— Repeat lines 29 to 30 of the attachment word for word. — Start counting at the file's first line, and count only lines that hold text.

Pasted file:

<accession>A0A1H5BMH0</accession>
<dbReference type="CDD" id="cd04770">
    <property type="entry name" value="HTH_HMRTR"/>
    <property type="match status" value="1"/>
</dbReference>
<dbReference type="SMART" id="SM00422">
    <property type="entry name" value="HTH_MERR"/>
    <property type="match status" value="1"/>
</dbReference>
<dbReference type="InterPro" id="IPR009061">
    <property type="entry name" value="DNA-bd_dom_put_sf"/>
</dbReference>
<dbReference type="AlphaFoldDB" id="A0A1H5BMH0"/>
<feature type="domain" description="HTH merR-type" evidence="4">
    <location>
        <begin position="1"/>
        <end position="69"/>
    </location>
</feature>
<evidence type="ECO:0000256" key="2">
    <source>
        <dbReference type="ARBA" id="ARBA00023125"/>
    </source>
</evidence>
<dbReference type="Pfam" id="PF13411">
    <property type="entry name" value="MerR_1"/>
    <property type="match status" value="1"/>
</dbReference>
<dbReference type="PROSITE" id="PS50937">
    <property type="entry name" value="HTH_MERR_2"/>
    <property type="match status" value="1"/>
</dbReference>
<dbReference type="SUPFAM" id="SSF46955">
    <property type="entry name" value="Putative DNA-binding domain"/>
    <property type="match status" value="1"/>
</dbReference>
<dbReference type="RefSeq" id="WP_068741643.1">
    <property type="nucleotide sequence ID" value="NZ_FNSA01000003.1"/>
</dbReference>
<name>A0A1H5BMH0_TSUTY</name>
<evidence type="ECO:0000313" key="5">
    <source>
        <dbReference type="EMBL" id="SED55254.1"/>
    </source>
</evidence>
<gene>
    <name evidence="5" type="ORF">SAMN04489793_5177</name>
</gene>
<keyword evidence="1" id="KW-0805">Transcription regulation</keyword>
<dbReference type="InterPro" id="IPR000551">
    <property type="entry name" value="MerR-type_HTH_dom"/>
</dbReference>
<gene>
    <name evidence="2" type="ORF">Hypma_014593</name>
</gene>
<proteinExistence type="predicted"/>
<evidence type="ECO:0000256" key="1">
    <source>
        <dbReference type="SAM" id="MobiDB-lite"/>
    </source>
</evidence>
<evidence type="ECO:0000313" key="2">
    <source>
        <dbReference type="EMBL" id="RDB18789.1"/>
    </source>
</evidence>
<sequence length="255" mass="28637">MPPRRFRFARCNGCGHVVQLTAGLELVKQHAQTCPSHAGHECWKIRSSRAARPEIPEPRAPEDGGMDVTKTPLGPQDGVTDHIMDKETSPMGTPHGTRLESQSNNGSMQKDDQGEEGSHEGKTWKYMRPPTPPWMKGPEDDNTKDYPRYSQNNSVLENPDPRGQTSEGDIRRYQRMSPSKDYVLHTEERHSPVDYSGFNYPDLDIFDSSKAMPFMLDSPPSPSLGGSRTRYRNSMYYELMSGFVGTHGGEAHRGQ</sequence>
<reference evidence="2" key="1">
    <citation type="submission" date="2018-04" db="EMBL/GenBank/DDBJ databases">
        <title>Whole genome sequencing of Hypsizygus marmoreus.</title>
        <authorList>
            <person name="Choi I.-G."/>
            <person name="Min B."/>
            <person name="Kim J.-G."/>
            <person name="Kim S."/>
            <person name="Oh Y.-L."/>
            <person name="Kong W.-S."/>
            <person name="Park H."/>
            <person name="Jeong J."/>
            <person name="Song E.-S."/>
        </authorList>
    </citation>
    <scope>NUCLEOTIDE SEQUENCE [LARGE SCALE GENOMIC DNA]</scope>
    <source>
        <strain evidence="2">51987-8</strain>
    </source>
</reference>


<dbReference type="PROSITE" id="PS50937">
    <property type="entry name" value="HTH_MERR_2"/>